Republican Candidates for the Presidency, 1940

April 8, 1940

Report Outline
Dewey-Vandenberg Primary Contests
Thomas E. Dewey's Bid for the Nomination
Senator Arthur Vandenberg of Michigan
Candidacy of Senator Taft of Ohio
Republican Compromise Candidates

Dewey-Vandenberg Primary Contests

Capture by Thomas E, Dewey, in the April 2 primary, of all of Wisconsin's 24 delegates to the Republican national convention boomed the New Yorker's candidacy for the presidency and had a dampening effect on Senator Van-denberg's prospects of obtaining the nomination. Postmaster General Farley, who enjoys a reputation for accuracy in political prophecy, predicted, March 28, that if Dewey won the Wisconsin primary, he would be nominated at Philadelphia. Other political observers had held, before the primary, that consideration of Vandenberg as a candidate capable of attracting strong support in the pivotal western farm states would depend, to a large extent, on the outcome of the contest in Wisconsin. The results of the Nebraska primary, where Dewey and Vandenberg meet again, April 9, will be watched for further indications of the extent of Dewey's strength in the Middle West. Meanwhile, Senator Taft, who has entered only the Ohio primary, where he will be unopposed, May 14, has been concentrating on winning support in states which will send uninstructed delegations to the convention. He said after the Wisconsin primary that he thought he would have more delegates on the first ballot than any other candidate.

Results of Polls on Republican Candidates

Dewey's victory in Wisconsin was in line with popular sentiment toward his candidacy as indicated by the Gallup polls. However, while still leading the list of Republican candidates by a wide margin, Dewey's strength in those polls had been declining before the Wisconsin primary. In January, for example, 60 per cent of the Republican voters participating in a national Gallup poll expressed a preference for Dewey, but the proportion for the New Yorker dropped to 56 per cent in February and to 53 per cent in March. During the same months the proportion for Vandenberg rose from 16 to 17 and then to 19 per cent. Taft's share rose from 11 per cent in January to 17 per cent in February and remained at the same figure in March. The next on the list in March was Hoover, with 5 per cent, followed by Gannett and James, with 1 per cent each. A poll of the delegates to the 1936 Republican convention, taken by the Columbia Survey of Washington, D. C, and reported in the March 26, 1940, issue of Look, showed that 42 per cent of those participating favored Dewey, 32 per cent favored Vandenberg, and 19 per cent were for Taft.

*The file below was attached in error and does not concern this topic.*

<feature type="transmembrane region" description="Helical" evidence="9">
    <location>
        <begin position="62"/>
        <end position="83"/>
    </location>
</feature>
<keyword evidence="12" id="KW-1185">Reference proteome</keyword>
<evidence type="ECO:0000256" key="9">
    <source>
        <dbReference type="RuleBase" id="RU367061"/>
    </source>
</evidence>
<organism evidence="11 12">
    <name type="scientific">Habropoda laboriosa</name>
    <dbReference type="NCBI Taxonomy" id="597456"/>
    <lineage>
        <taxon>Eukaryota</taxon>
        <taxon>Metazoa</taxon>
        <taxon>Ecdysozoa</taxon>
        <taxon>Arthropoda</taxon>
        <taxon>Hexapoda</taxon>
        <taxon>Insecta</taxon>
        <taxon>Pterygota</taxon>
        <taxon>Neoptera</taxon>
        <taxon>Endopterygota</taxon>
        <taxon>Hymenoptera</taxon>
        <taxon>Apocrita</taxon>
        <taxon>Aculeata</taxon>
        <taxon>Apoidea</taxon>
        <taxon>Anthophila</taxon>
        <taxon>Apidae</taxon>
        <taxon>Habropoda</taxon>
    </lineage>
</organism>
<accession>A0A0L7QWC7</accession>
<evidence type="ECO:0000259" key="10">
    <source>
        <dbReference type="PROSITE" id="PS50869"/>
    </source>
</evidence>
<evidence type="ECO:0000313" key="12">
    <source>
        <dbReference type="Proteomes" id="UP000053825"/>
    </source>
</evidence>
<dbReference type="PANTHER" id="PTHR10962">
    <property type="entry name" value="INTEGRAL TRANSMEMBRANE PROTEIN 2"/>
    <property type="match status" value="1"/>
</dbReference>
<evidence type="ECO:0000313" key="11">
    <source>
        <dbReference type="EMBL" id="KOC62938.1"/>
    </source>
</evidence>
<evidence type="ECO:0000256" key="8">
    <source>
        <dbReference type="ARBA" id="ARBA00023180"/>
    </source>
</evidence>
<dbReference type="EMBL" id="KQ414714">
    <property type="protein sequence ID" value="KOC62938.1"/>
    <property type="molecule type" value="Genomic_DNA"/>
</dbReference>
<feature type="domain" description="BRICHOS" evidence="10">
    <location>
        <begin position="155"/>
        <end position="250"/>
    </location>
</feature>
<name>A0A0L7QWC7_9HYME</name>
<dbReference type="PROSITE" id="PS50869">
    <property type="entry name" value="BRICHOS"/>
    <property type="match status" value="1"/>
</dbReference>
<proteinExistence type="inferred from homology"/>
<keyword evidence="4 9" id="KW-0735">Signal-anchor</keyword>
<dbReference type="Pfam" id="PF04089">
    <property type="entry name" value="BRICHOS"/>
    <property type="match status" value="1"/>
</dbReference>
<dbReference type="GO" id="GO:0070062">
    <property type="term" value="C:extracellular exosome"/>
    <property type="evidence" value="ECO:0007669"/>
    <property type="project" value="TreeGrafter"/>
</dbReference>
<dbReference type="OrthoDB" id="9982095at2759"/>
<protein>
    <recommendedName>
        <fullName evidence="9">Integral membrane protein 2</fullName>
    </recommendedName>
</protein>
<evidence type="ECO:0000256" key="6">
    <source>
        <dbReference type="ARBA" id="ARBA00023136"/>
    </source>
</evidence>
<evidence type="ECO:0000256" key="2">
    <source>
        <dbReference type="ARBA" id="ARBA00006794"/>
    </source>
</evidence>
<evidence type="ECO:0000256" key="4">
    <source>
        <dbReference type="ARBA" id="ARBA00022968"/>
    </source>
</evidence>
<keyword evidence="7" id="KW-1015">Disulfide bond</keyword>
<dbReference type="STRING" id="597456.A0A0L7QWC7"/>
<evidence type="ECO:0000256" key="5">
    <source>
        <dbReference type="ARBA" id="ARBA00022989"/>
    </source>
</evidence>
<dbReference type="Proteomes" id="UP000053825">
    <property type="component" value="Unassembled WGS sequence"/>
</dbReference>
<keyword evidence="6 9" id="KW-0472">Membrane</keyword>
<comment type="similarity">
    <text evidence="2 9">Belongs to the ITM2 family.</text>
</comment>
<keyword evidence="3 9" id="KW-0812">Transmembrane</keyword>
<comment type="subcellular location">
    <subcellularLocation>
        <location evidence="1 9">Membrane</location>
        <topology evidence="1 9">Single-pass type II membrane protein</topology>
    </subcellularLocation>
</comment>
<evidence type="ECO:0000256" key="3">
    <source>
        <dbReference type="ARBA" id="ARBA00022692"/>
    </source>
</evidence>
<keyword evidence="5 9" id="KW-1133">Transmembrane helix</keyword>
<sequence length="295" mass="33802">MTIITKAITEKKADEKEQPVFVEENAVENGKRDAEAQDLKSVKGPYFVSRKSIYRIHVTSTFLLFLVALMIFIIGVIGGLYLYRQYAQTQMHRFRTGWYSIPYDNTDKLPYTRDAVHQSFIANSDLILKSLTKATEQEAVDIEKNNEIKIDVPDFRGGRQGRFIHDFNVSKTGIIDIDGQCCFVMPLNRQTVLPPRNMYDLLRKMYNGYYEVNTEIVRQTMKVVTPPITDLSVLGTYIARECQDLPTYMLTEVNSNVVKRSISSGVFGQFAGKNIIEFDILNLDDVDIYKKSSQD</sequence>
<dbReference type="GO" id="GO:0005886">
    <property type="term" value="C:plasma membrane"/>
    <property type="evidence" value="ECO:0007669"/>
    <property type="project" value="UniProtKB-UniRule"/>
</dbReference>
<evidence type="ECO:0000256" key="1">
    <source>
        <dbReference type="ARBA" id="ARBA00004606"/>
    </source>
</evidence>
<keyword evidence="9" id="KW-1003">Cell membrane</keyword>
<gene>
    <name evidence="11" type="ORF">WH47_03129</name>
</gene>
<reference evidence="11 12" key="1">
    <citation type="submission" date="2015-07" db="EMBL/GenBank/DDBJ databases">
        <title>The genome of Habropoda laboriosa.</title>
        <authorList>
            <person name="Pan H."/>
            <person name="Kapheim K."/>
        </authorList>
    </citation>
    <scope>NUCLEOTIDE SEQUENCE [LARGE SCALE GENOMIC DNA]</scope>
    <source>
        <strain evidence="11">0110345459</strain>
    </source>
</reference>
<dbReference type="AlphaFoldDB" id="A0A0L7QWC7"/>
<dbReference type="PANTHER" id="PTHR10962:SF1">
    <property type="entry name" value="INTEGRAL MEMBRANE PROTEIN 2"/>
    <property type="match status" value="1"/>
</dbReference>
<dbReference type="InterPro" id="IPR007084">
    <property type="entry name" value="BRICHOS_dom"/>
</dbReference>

While Hoover's name is occasionally mentioned as that of a possible compromise nominee in the event of a convention deadlock among the leading candidates, it is generally agreed that there is slight prospect of the nomination of either the former President or Alfred M. Landon, the 1936 nominee. The Republican party has never nominated for the presidency a second time a candidate once defeated at the polls. There is little likelihood that it would reverse this custom in favor of one so badly defeated as was Hoover in 1932 or Landon in 1936.

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